When you did the R1 naked bike, where did you relocate the coolant reservoir to? I want to do my ZX-10R naked but it looks ugly without fairings.
Via the internet
In this case, black paint is your friend. We tried to put the catch tank in an out-of-the-way place, but couldn't find room anywhere. We ended up leaving it in the stock position, but painting it satin black to blend in with the engine and frame. We cleaned up the overall appearance of the naked R1 quite a bit using similar tricks: The brackets holding the lights and instrument panel on were painted black, and exposed wiring was wrapped in black electrical tape. When you glance at the bike, you don't even notice the wiring or coolant tank.
Chains And Bearings
A couple of months ago you answered a question about roller vs. tapered bearings. How do ceramic bearings fit into that? How would ceramic roller bearings compare to metallic taper bearings? Which would be better and stronger? Is there such a thing as ceramic tapered bearings? And this question has really been bothering me for years, and I can't find an answer: When adjusting one's chain, how much pressure do you put on the chain? Obviously one person's push is going to be different from the next person. But more importantly, where and how do you measure for the slack?
Via SR Mail
According to Dave Conforti of Worldwide Bearings (973/857-6464, www.worldwidebearings.com), replacing a properly engineered standard steel roller bearing with a ceramic roller bearing gives lighter weight, more strength and better wear properties, just as replacing a steel ball bearing with ceramic does. Tapered roller bearings in ceramic do exist, but they are almost prohibitively expensive. "The problem is you'd be looking at a bearing that is almost $2000 in full ceramic. Even a hybrid with ceramic rollers would be well over $1000. You would still have less friction over steel but in [for example] a steering head you could achieve the same thing by using Ceramic Balls."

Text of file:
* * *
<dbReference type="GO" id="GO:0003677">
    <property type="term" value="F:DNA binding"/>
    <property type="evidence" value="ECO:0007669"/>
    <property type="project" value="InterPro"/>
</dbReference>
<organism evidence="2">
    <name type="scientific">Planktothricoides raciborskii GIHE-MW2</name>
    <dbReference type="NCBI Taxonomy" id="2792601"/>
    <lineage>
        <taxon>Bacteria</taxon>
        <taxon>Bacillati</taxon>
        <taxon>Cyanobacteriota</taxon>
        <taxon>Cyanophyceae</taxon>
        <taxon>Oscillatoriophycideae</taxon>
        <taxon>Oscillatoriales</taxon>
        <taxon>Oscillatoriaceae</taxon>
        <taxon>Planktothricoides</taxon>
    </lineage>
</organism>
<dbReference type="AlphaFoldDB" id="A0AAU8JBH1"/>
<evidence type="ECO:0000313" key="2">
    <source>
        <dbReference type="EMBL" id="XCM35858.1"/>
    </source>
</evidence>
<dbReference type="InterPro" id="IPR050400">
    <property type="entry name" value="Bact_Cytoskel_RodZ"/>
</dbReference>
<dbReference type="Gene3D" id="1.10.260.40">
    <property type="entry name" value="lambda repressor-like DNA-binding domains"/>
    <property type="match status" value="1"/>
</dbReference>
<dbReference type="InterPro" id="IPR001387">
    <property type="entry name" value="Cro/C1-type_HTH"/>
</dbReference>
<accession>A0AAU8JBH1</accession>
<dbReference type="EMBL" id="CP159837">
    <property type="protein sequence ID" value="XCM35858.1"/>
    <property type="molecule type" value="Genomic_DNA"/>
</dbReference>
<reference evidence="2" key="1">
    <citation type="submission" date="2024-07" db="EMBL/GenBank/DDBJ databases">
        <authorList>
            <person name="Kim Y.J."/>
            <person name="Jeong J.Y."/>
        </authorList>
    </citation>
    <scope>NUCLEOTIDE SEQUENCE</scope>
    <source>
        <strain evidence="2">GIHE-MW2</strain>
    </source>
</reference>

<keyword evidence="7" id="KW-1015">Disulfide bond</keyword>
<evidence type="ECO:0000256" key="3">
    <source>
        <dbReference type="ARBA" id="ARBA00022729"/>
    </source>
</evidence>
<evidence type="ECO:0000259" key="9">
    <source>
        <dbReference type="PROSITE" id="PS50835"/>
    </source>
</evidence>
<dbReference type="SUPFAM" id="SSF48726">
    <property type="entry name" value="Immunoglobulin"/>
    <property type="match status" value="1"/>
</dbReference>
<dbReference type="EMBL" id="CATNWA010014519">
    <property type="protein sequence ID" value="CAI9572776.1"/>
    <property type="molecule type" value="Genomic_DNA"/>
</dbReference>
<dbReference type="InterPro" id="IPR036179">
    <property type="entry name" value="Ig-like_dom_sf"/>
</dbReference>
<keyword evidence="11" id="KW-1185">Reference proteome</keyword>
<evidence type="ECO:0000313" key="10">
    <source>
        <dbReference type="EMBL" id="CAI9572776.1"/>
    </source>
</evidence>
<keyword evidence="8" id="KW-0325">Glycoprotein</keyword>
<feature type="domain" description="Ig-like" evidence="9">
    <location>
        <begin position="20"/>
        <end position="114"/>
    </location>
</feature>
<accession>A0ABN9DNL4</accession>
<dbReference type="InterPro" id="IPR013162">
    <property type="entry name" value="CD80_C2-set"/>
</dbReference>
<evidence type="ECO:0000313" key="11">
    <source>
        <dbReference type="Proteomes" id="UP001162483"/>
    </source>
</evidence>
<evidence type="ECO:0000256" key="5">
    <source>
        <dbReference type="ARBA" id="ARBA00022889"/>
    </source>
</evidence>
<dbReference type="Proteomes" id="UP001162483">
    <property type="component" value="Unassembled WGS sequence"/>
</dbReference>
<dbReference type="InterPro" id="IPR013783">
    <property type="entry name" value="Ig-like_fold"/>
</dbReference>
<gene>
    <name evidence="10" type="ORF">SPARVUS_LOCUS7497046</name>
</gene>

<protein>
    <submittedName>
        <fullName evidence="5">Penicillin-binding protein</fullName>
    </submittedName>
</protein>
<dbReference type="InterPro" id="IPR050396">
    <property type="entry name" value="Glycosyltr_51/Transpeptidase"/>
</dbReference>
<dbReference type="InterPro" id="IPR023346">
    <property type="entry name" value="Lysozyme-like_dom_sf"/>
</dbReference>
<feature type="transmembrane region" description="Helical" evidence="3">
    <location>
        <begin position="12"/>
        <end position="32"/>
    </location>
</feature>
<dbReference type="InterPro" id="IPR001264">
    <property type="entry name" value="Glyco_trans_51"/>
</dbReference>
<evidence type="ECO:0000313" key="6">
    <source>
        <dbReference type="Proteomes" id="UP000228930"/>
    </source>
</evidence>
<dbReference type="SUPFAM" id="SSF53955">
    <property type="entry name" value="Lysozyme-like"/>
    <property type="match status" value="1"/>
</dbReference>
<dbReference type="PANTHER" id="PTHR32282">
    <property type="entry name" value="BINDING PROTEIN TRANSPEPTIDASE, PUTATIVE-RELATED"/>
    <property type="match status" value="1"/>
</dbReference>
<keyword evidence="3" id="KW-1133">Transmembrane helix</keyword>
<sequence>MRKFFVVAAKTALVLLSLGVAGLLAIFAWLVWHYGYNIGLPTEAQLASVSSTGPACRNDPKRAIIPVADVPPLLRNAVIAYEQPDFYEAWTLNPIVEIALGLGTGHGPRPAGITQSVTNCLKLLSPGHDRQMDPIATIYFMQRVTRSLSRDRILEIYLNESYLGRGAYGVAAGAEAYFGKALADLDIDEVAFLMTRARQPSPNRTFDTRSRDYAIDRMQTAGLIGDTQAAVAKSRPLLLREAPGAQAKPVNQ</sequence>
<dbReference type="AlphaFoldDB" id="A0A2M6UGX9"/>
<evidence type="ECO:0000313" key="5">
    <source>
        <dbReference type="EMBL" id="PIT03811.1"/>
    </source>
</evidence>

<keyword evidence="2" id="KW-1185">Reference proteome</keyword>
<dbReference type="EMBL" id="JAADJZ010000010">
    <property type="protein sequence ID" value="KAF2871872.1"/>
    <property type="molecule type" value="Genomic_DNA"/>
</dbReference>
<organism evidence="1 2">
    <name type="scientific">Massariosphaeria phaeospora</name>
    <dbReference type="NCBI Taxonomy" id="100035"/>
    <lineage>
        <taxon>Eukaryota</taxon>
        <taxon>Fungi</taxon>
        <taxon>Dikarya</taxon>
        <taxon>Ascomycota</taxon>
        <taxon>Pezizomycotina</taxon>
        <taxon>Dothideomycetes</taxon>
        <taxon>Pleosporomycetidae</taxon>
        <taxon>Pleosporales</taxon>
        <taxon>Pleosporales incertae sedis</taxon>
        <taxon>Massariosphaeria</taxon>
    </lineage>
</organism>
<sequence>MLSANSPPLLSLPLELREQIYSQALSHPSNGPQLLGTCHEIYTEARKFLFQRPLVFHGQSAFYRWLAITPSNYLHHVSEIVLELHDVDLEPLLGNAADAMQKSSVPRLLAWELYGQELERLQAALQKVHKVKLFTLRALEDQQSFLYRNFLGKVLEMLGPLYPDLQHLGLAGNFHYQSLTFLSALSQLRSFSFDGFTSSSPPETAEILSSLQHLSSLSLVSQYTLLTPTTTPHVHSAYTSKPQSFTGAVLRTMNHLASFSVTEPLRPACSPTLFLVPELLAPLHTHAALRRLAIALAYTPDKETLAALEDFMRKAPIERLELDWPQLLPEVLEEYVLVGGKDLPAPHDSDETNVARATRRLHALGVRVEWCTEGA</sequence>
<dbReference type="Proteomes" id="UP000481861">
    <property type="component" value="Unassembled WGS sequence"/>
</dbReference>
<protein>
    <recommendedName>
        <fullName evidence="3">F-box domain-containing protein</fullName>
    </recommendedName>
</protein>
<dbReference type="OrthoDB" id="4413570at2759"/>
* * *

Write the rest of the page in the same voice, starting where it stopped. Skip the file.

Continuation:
When checking chain tension, measure midway between the front and rear sprockets, the point of maximum slack. The bottom chain run is usually the most accessible, so use that for your measuring. Measure the total slack by holding the end of a ruler against the bottom of the swingarm, pulling the chain in one direction and then the other; measure how much the center of a pin moves from one maximum to the other. Use enough force to take up all the slack, but you don't have to be Popeye; the difference between pulling moderately and as hard as you can is minimal. Don't forget to put your bike in neutral or on its centerstand or a rear stand to measure chain tension, so that the slack is not limited by the transmission or rear wheel, and measure at a few spots in the chain in case it has a tight or loose section.
Got a question? Send a note to Sport Rider, Attention: The Geek, 6420 Wilshire Blvd., Los Angeles, CA 90048-5515, or e-mail email@example.com.